The Court of Final Appeal in Hong Kong on Thursday (6 June) ruled in favor of a gay senior civil servant suing for spousal benefits for his husband.
Angus Leung, an immigration officer who married his husband Scott Adams in New Zealand five years ago, sued the government in 2015. It had refused to recognize his marital status and grant his husband benefits such as medical insurance.
On Thursday, five judges led by Chief Justice Geoggrey Ma ruled Hong Kong’s civil service and Inland Revenue Department must recognize the pair as a married couple.
In a 32-page statement, judges said the two departments had failed to act differentially towards Leung.
They admitted the government had a ‘legitimate aim’ to protect the heterosexual marriage.
However, judges ruled: ‘It cannot logically be argued that any person is encouraged to enter into an opposite-sex marriage in Hong Kong because a same-sex spouse is denied those benefits or to joint assessment to taxation.’
‘How is it said that allowing Mr Adams medical and dental benefits weakens the institution of marriage in Hong Kong?’ judges asked.
‘How does permitting the appellant to elect for joint assessment of his income tax liability under [tax law] impinge on the institution of marriage in Hong Kong?’ they also asked.
No time to waste
Advocacy group Hong Kong Marriage Equality called on the government to implement full recognition of same-sex marriage.
‘There is no more time to waste. The government should immediately implement the court’s reasoning by introducing marriage equality and reviewing all policies and laws that discriminate against families on the grounds of their sexual orientation.’
‘This decision by the court highlights the gap between LGBT+ rights and the current policies and laws that discriminate against the LGBT+ community’ the group said in a statement.
‘Ensuring equality for same-sex couples enhances the institution of marriage, protects families and strengthens our community’.
Long battle for equality
Leung initially filed for judicial review in 2015. He alleged violations of the Basic Law, the Hong Kong Bill of Rights and the Sexual Discrimination Ordinance by his employers and the tax department.
They both refused to fully recognize his union as Hong Kong does not allow same-sex marriage.
In 2017, the Court of First Instance ruled the Civil Service Bureau should provide Leung’s husband spousal benefits. But it did not side with Leung on his application for joint tax returns.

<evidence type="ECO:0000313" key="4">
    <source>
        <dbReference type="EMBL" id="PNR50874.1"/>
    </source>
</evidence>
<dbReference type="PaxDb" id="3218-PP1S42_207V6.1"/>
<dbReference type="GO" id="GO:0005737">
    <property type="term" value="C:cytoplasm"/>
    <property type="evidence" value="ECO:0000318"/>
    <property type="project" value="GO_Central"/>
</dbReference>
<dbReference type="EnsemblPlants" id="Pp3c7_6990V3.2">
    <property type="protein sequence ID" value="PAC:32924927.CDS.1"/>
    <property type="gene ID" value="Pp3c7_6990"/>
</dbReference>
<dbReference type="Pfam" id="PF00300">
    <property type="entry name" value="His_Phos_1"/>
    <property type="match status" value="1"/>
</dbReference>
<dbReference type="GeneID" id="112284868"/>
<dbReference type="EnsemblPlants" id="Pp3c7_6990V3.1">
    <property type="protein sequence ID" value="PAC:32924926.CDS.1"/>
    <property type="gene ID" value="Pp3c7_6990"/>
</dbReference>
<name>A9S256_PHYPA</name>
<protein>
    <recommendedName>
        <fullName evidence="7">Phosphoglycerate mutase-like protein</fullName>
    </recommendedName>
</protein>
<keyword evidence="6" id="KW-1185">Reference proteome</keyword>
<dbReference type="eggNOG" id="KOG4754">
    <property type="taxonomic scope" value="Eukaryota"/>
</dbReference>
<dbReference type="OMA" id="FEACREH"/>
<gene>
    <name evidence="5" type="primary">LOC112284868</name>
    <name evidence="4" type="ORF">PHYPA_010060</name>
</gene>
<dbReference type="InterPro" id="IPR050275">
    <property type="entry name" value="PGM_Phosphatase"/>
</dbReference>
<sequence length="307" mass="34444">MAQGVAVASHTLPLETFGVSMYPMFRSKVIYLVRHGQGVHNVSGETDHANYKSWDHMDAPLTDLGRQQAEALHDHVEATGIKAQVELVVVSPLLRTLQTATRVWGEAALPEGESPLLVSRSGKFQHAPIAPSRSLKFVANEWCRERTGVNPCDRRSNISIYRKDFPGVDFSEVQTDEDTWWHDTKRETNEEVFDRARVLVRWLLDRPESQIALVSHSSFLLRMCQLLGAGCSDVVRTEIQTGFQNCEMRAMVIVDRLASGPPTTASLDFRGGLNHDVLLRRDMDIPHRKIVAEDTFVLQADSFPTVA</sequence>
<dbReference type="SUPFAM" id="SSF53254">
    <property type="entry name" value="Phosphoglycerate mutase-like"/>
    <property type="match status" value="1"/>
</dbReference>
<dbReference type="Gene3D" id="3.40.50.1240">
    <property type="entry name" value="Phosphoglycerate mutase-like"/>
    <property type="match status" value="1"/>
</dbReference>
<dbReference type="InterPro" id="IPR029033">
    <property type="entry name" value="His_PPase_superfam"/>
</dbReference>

Significantly, the judge said the ruling would not legalize same-sex marriage.
In July, however, Hong Kong’s Court of Appeal quashed the ruling. The judge argued that the city’s mini-constitution, the Basic Law, favors heterosexual unions.
Earlier this year, the court allowed an appeal on some of the issues raised by Leung.
‘Time the government take the initiative’
Amnesty researcher Doriane Lau posted a statement on Twitter arguing that however beneficial, the court ruling is no end result.
‘While today’s judgement is very positive, it is outrageous that LGBTI people in
#HongKong continue to have to go to court in order to force the authorities to treat their relationships as equal.
‘It is time the govt take the initiative and show leadership.’
I urge the Gov't to reverse its previous stance of fighting #LGBT #equality lawsuits. It becomes increasingly clear that in the eyes of the court, the LGBT community should not be treated unequally before the law. Mend the policies! https://t.co/gzSMHMcDWA
— Ray Chan (@ray_slowbeat) June 6, 2019
Moreover, Raymond Chan, a member of the Legislative Council, told Gay Star News that the trial was not about Leung, but the legacy the case forges.
‘It makes it possible for all other current and future civil servants to enjoy the rights they should be entitled to.’
He added: ‘As it becomes increasingly clear that in the eyes of the court, the LGBT community should not be treated unequally before the law, the Government should use its resources and public funds wisely to review existing laws and policies to study, suggest, and enact rectifications to discriminatory laws and policies.
‘In so doing, Hong Kong earns its reputation as an open and tolerant society.’
To the courts
Hong Kong does not recognize same-sex marriage. Nor is there any anti-discrimination legislation to protect LGBTI people.
But, after a landmark court ruling in July last year, Hong Kong does recognize overseas same-sex unions when granting spousal visas.
A lesbian woman, known as MK, is arguing in the High Court that preventing her from forming a partnership contravenes her rights to equality and privacy.
Hong Kong’s top court is now conducting the final hearings in the case and is expected rule in the next few months.
Meanwhile, a 21-year-old student, known as TF, and a 31-year-old activist, known as STK, are leading marriage equality challenges.
The men argue that government policy violates their right to equality.
What’s more, last month, renowned lesbian heiress, Gigi Chao launched a new group, Hong Kong Marriage Equality.